Bridgette Alvarez put her emotions on the line this morning when she made the vulnerable choice to reveal her inner life to all 158 of her Twitter followers.
In a post timestamped 11:24am, Alvarez shared a screenshot of a text conversation with her friend Maeve Lewis. Centered in the screenshot is a key snippet of textual dialogue between Alvarez and Lewis, during which Alvarez made a silly joke.
“Normally, when people screenshot their texts, they choose convos where the other person says something funny,” explained Alvarez. “It’s their way of being like, ‘look at this thing my mom said’ or ‘look how clever my friend is’ or whatever. I don’t know, I’ve never done that.”
When asked what prompted her to show off her own intentional joke instead of waiting for an organic moment when something funny happened, she elaborated, “Honestly, I’m just really funny, and I wanted other people to see that.”
Maeve Lewis, the texts’ original recipient, was not as effusive with her praise when assessing the quality of Alvarez’s joke.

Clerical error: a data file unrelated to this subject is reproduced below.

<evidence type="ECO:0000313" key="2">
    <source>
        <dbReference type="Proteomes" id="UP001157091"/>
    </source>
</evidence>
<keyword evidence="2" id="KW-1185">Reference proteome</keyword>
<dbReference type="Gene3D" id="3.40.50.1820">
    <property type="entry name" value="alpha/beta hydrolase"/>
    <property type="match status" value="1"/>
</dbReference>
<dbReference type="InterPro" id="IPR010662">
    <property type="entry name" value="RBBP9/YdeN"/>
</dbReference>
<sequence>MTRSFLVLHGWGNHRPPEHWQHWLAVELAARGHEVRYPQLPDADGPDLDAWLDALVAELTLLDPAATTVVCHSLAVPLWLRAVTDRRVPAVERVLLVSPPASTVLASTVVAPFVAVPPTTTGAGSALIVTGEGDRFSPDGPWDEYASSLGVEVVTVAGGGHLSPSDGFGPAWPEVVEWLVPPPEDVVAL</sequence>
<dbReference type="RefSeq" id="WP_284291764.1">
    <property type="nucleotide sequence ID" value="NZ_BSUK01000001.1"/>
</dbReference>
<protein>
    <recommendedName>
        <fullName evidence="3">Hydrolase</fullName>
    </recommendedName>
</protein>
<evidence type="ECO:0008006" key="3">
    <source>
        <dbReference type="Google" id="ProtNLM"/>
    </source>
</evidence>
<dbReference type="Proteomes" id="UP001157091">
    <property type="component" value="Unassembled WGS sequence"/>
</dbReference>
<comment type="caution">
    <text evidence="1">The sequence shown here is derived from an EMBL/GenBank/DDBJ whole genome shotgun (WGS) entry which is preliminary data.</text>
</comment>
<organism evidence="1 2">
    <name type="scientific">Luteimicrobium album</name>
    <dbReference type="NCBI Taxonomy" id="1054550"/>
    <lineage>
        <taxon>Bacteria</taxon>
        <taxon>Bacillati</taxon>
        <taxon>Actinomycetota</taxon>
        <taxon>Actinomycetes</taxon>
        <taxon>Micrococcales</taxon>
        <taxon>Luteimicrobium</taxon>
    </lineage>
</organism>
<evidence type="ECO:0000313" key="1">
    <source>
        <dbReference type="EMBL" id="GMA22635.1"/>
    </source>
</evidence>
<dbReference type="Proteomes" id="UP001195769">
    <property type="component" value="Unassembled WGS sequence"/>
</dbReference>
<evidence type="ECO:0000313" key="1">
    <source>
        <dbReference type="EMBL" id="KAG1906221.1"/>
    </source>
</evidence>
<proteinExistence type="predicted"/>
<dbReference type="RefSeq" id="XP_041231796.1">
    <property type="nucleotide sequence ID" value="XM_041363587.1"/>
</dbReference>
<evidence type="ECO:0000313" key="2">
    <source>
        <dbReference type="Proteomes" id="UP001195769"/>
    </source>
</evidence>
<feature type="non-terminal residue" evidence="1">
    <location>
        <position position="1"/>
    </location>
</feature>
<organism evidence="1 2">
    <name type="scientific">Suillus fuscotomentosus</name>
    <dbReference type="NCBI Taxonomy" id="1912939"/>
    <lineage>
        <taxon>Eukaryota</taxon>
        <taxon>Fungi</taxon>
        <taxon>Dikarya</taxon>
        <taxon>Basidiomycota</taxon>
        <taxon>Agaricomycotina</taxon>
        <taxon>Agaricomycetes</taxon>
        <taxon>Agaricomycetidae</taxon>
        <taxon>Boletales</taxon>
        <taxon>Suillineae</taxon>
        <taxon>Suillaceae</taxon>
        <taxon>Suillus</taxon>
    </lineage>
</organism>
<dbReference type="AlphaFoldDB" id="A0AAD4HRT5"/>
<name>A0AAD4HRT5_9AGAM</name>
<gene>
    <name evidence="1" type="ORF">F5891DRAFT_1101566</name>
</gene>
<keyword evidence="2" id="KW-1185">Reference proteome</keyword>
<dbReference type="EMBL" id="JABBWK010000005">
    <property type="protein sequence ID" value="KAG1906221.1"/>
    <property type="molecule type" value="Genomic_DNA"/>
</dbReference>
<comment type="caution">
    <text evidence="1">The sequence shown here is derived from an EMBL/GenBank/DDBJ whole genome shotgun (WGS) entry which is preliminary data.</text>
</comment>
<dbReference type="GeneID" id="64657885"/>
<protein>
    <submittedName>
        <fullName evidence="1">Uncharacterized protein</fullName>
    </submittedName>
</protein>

“I know I responded ‘lolol,’” commented Lewis, “But the joke was just okay. Sort of corny. I didn’t literally laugh out loud out loud. I don’t think that’s even a real thing.”
At the end of the day, Lewis determined that Alvarez’s silly joke did not deserve to be enshrined in its own post. She went so far as to say it barely warranted a “haha” iMessage reaction.
In defense of her decision, Alvarez explained that she wanted young girls out there to see that it’s okay to be really funny and toot your own horn about it. “When I first posted the screenshot, I was afraid that people might not look at me the same way again. I was no longer the person they thought I was. But I wanted them to see that, no matter how clever my little text jokes are, I’m still me.”
Undeterred by her detractors and her appallingly low “like” count, Alvarez kept the post on her timeline. She said every day, she wakes up thinking of all the funny little girls out there, telling their own silly little jokes in private, not knowing if their behavior is normal. “I want to be a role model for those scared little girls.”
As of publication, Alvarez’s Twitter is set to private, and none of her 158 followers are children.
When asked what she wants to be remembered for from her time on this earth, Alvarez took a contemplative pause before saying, “Look, am I perfect? Far from it. But am I funny over text, and do I need everybody in my modest social sphere to be aware of it? Absolutely.”